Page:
Just so I'm clear, I didn't name the above headline the "Absolute Best Headline of the Day" because I was somehow happy that Bobby McFerrin was going to stop singing. It's just that I didn't know he still was singing and that he was singing so much so that he needed to take time off. So enjoy your hiatus, Mr. McFerrin. I'm sure you've earned it for whatever the hell you've been doing sing you sang "Don't Worry Be Happy".

Sunday, August 14, 2005

Don't Look At This As A Failure, PETA...

People for the Ethical Treatment of Animals is supposedly reconsidering its campaign that compares present-day abuse of animals to the treatment of blacks during the slavery era. This comes after the animal rights group had to apologize this year for running a campaign comparing the treatment of factory animals to the suffering of Jews during the Holocaust.

Well, I say you hang in there, PETA. Don't let the bastards get you down. Just because slavery and the Holocaust have been taken away from you doesn't mean you have to sit on your hands. There are still plenty of examples of human tragedy out there practically begging you to shamelessly and tastelessly exploit them. Heck, just off the top of my head I can think of the Armenian Massacre of 1915, the 1918 Influenza Pandemic, the Cambodian genocide of the late 70's, the '84-'85 Ethiopian famine... See? That's four right off the top of my head and I barely broke a sweat.

So I implore you PETA -- think big. Open yourselves to all the possibilities and stretch. If you really put your minds to it, I'm sure you can do much, much worse.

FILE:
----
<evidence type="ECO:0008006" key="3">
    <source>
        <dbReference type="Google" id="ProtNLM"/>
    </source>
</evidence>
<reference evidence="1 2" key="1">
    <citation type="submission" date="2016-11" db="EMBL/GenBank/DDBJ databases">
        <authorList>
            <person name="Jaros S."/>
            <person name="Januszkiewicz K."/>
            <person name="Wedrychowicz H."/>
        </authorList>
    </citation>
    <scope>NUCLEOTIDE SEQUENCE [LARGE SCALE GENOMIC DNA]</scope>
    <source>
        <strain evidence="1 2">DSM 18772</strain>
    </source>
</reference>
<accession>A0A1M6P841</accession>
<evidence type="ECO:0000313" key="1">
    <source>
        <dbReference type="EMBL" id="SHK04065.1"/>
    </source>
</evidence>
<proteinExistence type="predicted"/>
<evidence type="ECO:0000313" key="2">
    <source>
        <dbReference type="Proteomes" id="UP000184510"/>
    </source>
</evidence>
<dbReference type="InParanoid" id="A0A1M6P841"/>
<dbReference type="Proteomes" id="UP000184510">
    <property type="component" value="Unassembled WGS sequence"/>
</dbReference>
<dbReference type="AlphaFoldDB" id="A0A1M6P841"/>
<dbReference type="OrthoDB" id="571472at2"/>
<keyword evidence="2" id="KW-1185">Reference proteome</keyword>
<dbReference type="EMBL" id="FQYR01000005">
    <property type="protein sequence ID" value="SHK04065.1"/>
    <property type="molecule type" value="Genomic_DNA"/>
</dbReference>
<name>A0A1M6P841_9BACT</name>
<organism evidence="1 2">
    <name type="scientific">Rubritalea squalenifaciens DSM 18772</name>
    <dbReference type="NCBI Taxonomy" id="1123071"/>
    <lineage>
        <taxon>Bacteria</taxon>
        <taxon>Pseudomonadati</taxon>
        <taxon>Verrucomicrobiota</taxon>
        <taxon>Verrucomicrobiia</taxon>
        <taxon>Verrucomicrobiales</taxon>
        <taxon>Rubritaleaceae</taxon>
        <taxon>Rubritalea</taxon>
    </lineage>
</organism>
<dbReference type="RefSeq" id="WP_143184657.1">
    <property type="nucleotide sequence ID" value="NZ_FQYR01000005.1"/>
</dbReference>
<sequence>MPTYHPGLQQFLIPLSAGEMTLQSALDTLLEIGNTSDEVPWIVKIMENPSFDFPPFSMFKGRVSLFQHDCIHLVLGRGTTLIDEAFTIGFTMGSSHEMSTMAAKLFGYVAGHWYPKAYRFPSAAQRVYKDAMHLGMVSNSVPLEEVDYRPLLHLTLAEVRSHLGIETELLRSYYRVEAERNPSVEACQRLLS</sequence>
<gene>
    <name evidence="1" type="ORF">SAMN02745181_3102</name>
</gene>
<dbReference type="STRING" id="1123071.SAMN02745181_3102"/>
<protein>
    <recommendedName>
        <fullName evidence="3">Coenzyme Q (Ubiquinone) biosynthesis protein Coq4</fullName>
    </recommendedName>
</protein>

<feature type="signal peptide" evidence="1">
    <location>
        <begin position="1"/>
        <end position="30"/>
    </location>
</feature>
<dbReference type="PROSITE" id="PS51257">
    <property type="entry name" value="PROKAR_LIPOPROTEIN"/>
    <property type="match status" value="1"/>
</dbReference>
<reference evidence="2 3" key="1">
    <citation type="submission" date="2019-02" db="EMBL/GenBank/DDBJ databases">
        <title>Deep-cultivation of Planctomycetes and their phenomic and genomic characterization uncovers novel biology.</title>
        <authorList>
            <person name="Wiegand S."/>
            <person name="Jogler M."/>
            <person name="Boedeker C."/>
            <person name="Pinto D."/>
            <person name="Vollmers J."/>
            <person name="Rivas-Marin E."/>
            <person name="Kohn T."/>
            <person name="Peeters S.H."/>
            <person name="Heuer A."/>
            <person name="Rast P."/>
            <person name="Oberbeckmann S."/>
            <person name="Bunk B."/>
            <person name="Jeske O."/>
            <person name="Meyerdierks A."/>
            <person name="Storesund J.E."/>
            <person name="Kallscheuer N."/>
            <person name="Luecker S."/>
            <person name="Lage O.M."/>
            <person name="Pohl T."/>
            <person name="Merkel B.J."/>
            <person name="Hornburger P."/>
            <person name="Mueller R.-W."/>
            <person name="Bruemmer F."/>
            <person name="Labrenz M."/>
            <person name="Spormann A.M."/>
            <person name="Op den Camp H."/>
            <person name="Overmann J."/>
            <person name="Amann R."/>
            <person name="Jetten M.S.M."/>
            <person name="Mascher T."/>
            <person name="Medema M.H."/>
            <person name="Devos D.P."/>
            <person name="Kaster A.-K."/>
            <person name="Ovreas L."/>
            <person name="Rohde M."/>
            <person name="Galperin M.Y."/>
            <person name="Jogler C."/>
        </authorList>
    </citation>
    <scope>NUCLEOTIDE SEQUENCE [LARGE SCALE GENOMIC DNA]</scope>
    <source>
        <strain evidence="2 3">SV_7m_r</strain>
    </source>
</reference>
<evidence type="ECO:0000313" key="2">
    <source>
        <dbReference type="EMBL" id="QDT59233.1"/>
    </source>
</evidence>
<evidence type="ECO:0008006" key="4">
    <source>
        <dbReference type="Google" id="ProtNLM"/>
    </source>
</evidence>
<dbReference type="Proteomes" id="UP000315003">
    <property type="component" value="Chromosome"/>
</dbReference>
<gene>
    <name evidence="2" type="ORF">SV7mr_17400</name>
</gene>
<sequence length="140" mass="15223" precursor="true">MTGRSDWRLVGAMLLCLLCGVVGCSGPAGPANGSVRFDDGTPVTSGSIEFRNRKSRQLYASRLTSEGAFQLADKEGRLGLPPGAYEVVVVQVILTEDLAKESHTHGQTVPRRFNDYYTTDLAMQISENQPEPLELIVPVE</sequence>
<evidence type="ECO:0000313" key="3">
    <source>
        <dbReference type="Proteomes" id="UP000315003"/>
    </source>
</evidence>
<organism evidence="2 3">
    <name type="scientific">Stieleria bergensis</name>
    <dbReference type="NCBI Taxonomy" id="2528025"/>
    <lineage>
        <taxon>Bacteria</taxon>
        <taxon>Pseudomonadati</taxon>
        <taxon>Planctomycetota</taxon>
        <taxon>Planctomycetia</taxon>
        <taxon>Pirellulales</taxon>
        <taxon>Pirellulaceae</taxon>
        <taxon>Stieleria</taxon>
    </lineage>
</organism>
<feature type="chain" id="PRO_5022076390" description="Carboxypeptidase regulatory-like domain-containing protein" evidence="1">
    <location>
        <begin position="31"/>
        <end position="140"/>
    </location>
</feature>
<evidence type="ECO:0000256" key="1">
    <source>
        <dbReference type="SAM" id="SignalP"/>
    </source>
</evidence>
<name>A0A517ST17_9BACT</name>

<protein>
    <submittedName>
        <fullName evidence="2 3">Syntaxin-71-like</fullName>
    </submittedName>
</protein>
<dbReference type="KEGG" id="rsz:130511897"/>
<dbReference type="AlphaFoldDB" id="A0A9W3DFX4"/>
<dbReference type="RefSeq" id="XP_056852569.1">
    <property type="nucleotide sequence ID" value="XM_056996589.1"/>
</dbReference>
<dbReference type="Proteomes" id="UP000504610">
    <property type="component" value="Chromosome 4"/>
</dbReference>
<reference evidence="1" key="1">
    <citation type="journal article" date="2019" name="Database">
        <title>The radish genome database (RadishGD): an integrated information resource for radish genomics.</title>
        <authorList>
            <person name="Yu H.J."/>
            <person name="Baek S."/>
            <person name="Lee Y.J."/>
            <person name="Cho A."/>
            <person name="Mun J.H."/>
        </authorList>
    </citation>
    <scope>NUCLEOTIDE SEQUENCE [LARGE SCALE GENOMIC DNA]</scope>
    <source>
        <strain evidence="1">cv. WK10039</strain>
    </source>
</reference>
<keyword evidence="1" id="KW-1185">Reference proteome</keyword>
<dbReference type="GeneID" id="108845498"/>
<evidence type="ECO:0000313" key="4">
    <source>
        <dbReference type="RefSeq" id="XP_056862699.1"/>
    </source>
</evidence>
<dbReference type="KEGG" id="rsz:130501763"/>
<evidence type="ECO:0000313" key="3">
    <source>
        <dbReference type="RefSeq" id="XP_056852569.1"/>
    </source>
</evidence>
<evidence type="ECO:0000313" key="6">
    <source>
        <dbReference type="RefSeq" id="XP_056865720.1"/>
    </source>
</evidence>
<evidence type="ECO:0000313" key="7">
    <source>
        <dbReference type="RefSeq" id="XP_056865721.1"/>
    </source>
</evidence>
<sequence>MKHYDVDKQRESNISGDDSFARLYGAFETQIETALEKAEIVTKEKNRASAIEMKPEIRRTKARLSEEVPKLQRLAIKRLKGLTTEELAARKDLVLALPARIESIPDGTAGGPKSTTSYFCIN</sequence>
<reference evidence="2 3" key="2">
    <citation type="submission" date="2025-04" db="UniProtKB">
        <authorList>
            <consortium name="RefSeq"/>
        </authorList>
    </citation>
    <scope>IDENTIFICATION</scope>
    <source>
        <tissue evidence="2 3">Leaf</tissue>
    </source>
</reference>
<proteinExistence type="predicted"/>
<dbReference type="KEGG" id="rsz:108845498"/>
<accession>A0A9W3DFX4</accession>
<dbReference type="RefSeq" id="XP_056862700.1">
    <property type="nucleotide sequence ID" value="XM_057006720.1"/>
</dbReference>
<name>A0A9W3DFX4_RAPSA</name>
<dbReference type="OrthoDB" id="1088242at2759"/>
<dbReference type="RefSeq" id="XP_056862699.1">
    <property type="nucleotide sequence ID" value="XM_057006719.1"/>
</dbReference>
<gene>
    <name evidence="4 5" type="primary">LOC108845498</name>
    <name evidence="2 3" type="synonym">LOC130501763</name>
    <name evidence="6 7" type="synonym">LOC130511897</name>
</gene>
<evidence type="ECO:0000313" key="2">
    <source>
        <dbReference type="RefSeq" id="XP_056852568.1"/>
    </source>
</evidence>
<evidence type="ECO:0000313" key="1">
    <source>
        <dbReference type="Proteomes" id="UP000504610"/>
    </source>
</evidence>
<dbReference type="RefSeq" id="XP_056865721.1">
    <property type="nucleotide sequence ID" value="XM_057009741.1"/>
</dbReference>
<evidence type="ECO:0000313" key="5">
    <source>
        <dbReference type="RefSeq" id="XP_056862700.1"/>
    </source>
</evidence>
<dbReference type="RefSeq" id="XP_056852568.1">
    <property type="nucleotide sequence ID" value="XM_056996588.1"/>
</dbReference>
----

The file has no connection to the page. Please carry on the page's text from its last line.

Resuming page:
Friday, August 12, 2005

The Summer of Sudoku

There's a bit of a battle going on in my house. For years, my family has been aware that a summer vacation doesn't really feel like a summer vacation unless it acquires a name derived from something memorable that occurred during that June to September stretch when school was out. As such, I've been leading an aggressive and fairly well-funded campaign for this to be referred to as "The Summer of Sudoku". As you may have guessed, this has a lot to do (okay everything to do) with my new-found love for those addictive little Japanese brain teasers that the local paper has started to run and may be running in yours, as well.

And "campaign" may be the wrong word to use because it's not like I'm not out there twisting arms or anything. Let's just say it's more of a well-thought-out, focused marketing strategy that involves me using the phrase "The Summer of Sudoku" over and over and over, even in circumstances where it's not really applicable. I realize that may sound nonsensical or even a little annoying, but trust me, 1987 didn't become known as the "Summer of President Ronald Reagan's Prostate Surgery" by accident, particularly since the procedure in question was performed in early January.

My fear, however, is that in my house, we may be well on our way to this becoming known as "The Summer of 'Friends'", given how much my kids are watching the show these days. Another possibility that's recently made a showing and could be a real dark-horse candidate is "The Summer of 'What Not To Wear'". Now, I suppose "Summer of 'Friends'" has a nice warm, rosy glow to it that they might look back fondly on in the years to come. But the name does sort of point to my weakness as a parent for allowing them to sit in front of the TV for hours on end when they could be engaged in something more active or healthy, or at least more financially lucrative. Not to mention that I've never really been the show's hugest fan and I'm even less of one now given the continuous TiVo loop it's been on for the past 63 straight days.